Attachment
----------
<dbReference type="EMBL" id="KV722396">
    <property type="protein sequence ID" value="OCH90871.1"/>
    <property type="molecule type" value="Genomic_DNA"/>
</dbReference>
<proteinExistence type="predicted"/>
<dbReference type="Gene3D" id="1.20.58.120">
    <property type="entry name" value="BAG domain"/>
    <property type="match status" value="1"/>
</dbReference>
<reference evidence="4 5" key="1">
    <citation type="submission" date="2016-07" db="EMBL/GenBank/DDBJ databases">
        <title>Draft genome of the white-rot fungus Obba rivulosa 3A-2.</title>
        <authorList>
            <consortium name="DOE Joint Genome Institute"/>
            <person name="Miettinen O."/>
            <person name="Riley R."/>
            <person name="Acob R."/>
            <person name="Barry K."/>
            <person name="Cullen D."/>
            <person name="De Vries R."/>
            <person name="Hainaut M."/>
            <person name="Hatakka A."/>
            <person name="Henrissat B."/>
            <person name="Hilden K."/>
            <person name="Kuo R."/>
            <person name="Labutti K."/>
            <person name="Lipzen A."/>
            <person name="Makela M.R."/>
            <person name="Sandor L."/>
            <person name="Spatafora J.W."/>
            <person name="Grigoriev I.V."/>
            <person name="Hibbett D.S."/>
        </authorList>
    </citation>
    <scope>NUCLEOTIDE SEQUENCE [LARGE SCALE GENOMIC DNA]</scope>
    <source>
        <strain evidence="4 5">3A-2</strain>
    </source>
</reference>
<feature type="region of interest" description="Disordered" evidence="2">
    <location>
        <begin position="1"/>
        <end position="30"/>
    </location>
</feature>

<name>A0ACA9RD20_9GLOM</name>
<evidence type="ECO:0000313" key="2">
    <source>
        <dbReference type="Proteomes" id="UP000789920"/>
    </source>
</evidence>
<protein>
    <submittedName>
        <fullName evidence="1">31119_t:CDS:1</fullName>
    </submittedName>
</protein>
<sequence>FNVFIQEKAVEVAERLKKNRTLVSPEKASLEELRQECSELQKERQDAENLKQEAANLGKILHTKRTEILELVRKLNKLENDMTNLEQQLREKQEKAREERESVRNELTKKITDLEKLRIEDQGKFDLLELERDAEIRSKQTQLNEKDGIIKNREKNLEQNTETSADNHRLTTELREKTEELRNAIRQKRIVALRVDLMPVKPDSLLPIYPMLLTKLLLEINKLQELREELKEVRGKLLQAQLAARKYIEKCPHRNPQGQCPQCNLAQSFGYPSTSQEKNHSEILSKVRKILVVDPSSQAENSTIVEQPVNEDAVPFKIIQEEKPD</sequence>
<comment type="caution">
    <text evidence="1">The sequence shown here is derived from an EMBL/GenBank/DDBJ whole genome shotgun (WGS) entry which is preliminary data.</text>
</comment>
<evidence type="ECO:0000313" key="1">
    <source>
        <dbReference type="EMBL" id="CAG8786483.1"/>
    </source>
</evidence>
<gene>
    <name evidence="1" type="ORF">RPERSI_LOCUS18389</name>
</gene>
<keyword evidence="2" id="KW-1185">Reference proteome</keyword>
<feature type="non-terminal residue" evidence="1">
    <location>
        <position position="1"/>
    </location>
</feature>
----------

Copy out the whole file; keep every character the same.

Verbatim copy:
<dbReference type="EMBL" id="KV722396">
    <property type="protein sequence ID" value="OCH90871.1"/>
    <property type="molecule type" value="Genomic_DNA"/>
</dbReference>
<proteinExistence type="predicted"/>
<dbReference type="Gene3D" id="1.20.58.120">
    <property type="entry name" value="BAG domain"/>
    <property type="match status" value="1"/>
</dbReference>
<reference evidence="4 5" key="1">
    <citation type="submission" date="2016-07" db="EMBL/GenBank/DDBJ databases">
        <title>Draft genome of the white-rot fungus Obba rivulosa 3A-2.</title>
        <authorList>
            <consortium name="DOE Joint Genome Institute"/>
            <person name="Miettinen O."/>
            <person name="Riley R."/>
            <person name="Acob R."/>
            <person name="Barry K."/>
            <person name="Cullen D."/>
            <person name="De Vries R."/>
            <person name="Hainaut M."/>
            <person name="Hatakka A."/>
            <person name="Henrissat B."/>
            <person name="Hilden K."/>
            <person name="Kuo R."/>
            <person name="Labutti K."/>
            <person name="Lipzen A."/>
            <person name="Makela M.R."/>
            <person name="Sandor L."/>
            <person name="Spatafora J.W."/>
            <person name="Grigoriev I.V."/>
            <person name="Hibbett D.S."/>
        </authorList>
    </citation>
    <scope>NUCLEOTIDE SEQUENCE [LARGE SCALE GENOMIC DNA]</scope>
    <source>
        <strain evidence="4 5">3A-2</strain>
    </source>
</reference>
<feature type="region of interest" description="Disordered" evidence="2">
    <location>
        <begin position="1"/>
        <end position="30"/>
    </location>
</feature>

<name>A0ACA9RD20_9GLOM</name>
<evidence type="ECO:0000313" key="2">
    <source>
        <dbReference type="Proteomes" id="UP000789920"/>
    </source>
</evidence>
<protein>
    <submittedName>
        <fullName evidence="1">31119_t:CDS:1</fullName>
    </submittedName>
</protein>
<sequence>FNVFIQEKAVEVAERLKKNRTLVSPEKASLEELRQECSELQKERQDAENLKQEAANLGKILHTKRTEILELVRKLNKLENDMTNLEQQLREKQEKAREERESVRNELTKKITDLEKLRIEDQGKFDLLELERDAEIRSKQTQLNEKDGIIKNREKNLEQNTETSADNHRLTTELREKTEELRNAIRQKRIVALRVDLMPVKPDSLLPIYPMLLTKLLLEINKLQELREELKEVRGKLLQAQLAARKYIEKCPHRNPQGQCPQCNLAQSFGYPSTSQEKNHSEILSKVRKILVVDPSSQAENSTIVEQPVNEDAVPFKIIQEEKPD</sequence>
<comment type="caution">
    <text evidence="1">The sequence shown here is derived from an EMBL/GenBank/DDBJ whole genome shotgun (WGS) entry which is preliminary data.</text>
</comment>
<evidence type="ECO:0000313" key="1">
    <source>
        <dbReference type="EMBL" id="CAG8786483.1"/>
    </source>
</evidence>
<gene>
    <name evidence="1" type="ORF">RPERSI_LOCUS18389</name>
</gene>
<keyword evidence="2" id="KW-1185">Reference proteome</keyword>
<feature type="non-terminal residue" evidence="1">
    <location>
        <position position="1"/>
    </location>
</feature>